4 Examples of Oxymora in Romeo and Juliet – a study guide
So we should be very careful in assigning to Juliet that role of conflict that goes on between the families without further analysis. Instead, the conflict could be read as purely internal in the form of the drives according to the framework mentioned above. Juliet’s love for Romeo is, in other words, driven by the opposite ‘equally vehement or even more vehement’ internal drive – hatred. But where does this hatred stem from? The familial loyalty, certainly. But there is more, Juliet points out a little earlier that her “grave is like to be my wedding bed”. This is of course a very sexual reference. But what it primarily signifies is the internal conflict that Juliet feels (i.e. sexual tension) and not the established relations that coordinate the social relations and customs (i.e. family feud). We can safely assume this because Juliet only just now asked of who Romeo was – he only becomes “a loathed enemy” for the reason of internal conflicts between the drives (in this case, not only love and hate, but especially, the sexual tension that a ‘forbidden fruit’ brings with it).
What is more, the paradoxical relation between love and hate intensifies further precisely because Juliet in this instance remains trapped between love and hate. The sexual tension that Juliet experiences – the forbidden fruit that is Romeo – both enriches her desire for him (love) as well as repulsion towards the unanswered call (hate). The pretence that follows “A rhyme I learn’d even now / Of one I danced withal” is thus not only a cover for the nurse to hear that she fell in love with ‘the enemy’, but also a cover for the sexual desire. What teenager – remember that Juliet is but 13 years old: “She hath not seen the change of fourteen years” – admits to their nurse of their sexuality?
2. “Here’s much to do with hate, but more with love. / Why, then, O brawling love! O loving hate!”
Next to the paradoxical relation between love and hate, the expressions themselves are presented by Shakespeare as ‘Euphuistic contrasts’ – after the main character of John Lyly’s plays: Euphues, the Anatomy of Wit and Euphues and His England. An Euphuistic contrast is a style that Shakespeare adopted from Lyly, which was, and for some still is, quite fashionable at the time. If you consider the passages quoted above (Act 3.2) and what is to follow below, it should become clear that a series of contradictory notions very much characterise this style. These contradictory notions are an exemplification of the meaning of oxymoron; or to put it differently, Euphuistic contrasts are an extended and continuous depiction of oxymora.
Here's much to do with hate, but more with love. / Why, then, O brawling love! O loving hate!… Click To TweetWe can observe, next to Juliet’s brief lament in Act 1.5, a series of such oxymora in the way Romeo describes his love for Rosaline in Act 1.1: “Here’s much to do with hate, but more with love. / Why, then, O brawling love! O loving hate!”. Romeo continues with a series of oxymora: “heavy lightness”, “Feather of lead”, “bright smoke”, “cold fire”, “sick health”.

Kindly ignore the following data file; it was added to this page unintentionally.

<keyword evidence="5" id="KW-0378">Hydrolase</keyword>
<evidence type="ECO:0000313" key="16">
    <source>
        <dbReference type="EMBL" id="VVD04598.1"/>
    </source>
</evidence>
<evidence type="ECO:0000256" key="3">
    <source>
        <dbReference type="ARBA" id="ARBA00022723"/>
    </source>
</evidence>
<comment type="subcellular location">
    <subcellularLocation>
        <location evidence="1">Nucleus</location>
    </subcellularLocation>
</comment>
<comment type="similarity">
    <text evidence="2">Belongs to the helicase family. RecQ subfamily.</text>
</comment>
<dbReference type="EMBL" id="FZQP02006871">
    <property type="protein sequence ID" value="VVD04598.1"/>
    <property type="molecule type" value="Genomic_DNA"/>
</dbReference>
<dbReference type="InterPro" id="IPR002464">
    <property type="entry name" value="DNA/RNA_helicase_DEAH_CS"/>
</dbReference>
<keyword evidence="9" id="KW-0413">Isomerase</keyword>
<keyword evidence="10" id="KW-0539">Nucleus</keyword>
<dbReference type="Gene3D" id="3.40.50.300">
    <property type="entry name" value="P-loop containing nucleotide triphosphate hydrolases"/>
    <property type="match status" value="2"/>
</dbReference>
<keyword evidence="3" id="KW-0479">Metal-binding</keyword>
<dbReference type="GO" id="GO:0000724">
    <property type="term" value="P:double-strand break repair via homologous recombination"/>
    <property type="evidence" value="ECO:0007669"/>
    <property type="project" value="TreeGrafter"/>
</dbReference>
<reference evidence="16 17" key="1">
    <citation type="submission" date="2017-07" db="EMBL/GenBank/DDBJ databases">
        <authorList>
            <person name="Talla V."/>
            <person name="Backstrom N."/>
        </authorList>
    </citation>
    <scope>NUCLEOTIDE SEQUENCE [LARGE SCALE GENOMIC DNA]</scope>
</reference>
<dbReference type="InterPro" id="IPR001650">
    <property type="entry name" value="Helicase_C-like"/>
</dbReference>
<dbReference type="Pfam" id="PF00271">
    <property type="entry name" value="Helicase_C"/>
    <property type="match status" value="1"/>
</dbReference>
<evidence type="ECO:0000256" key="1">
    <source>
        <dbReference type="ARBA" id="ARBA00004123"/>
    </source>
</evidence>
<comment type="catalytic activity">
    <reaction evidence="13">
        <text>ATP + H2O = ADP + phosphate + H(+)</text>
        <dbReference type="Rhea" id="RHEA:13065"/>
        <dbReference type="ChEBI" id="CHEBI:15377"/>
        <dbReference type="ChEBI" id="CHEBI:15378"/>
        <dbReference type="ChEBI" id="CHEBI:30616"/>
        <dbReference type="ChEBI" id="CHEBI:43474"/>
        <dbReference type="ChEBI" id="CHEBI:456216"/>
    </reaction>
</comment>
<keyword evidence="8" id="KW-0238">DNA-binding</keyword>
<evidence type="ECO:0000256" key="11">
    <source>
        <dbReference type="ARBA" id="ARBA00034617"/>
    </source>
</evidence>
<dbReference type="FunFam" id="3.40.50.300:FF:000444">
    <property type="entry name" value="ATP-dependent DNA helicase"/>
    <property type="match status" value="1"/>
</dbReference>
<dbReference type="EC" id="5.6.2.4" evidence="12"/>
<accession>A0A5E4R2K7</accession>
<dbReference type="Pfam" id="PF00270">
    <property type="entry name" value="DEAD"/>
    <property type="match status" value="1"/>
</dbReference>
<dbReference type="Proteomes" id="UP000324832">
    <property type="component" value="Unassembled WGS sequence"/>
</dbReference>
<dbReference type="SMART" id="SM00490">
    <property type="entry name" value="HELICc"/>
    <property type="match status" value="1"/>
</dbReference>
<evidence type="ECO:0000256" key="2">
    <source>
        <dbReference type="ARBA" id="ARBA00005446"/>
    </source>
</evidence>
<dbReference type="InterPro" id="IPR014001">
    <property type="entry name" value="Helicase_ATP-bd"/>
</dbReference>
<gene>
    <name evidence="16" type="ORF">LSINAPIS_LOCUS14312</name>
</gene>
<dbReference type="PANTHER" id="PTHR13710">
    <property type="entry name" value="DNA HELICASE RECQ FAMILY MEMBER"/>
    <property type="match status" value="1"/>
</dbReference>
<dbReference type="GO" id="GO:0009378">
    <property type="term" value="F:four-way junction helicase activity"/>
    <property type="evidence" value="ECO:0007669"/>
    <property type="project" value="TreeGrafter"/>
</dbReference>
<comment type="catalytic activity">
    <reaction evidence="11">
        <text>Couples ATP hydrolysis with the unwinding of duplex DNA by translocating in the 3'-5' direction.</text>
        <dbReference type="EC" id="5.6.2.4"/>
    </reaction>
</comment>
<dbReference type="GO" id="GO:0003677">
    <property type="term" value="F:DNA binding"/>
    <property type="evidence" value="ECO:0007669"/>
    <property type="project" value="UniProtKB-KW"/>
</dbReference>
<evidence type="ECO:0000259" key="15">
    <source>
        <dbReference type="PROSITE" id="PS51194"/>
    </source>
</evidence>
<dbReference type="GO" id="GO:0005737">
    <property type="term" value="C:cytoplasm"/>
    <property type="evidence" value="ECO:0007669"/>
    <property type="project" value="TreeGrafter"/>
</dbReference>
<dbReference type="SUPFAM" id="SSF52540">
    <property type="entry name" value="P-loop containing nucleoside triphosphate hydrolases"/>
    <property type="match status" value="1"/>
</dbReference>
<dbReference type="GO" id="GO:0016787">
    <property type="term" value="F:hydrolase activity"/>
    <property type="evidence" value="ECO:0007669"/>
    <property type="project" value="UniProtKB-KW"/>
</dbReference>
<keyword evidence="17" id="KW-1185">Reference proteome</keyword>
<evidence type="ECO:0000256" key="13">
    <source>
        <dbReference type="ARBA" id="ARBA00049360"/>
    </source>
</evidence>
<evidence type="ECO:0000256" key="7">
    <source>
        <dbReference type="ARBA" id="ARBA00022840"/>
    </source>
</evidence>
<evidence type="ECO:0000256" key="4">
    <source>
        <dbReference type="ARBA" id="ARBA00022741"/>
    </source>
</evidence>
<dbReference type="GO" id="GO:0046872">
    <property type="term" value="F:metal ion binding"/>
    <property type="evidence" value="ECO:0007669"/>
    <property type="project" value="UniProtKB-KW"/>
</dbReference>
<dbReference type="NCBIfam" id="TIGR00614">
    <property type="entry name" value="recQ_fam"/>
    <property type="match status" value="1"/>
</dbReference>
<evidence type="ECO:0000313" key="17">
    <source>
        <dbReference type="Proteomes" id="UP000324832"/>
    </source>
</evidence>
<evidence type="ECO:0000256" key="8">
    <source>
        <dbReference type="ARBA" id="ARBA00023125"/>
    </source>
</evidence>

This declaration of love of Romeo, I propose, could be read in a similar light as that of Juliet towards him later in Act 1.5. This is indeed to say that I am not of the opinion that Rosaline’s role in the play is to emphasise the different kind of love between Romeo and Juliet, and that between Romeo and Rosaline – where the latter is some manifestation of loneliness, as ‘being love-sick’, while the former is some kind of pure/true love, as ‘being in love’.1 Such contrast is wholly unnecessary and to some extent even problematic. It seems more plausible to take the relation between love and hate to be an internal conflict of drives, rather than that of familial loyalty. After all, recall that both Rosaline and Juliet are both Capulets; Romeo’s internal conflict could thus very easily be conformed to that of Juliet’s. Both internal conflicts have as their source the realisation of restrictions on sexual explicitness.
Juliet thus stabs herself with Romeo’s dagger as a symbolic gesture of final copulation.… Click To TweetTo put some weight to my proposal, it is noteworthy in particular that both Romeo and Juliet speak of the duality between love and hate; but also that the relation between love and hate is not a contradictory one. Instead, the two coexist; and the struggle that they experience is one of an internal struggle between the desire for another and the constraints set upon that desire. To reiterate, this constraint is not simply by means of a family feud, but an internal constraint of the sexual drive that is not satisfied. To put some more force onto this, hear Juliet’s last words: “I’ll be brief. O happy dagger! / This is thy sheath; / there rust, and let me die”. Juliet thus stabs herself with Romeo’s dagger as a symbolic gesture of final copulation.
3. “Within the infant rind of this small flower / Poison hath residence and medicine power”
Another common set of oxymora is that between sickness and health – and more explicitly between poison and medicine. The citation above is from Friar Lawrence (Act 2.3) who muses on the possibility of life and death from but an “infant rind of this small flower”.2 The flower itself is of course of little importance; it is but a symbol of something greater that Shakespeare alludes to through the Friar’s mouthpiece. Namely, that the duality of drives is present in nature itself, and thus by extension is also present in human conduct. While the flower can be used as medicine as well as poison, so too the contradictory tendency is present in human beings as vehement internal drives. A little further, Friar Lawrence notes this quite explicitly: “Two such opposed kings encamp them still / In man as well as herbs, grace and rude will”.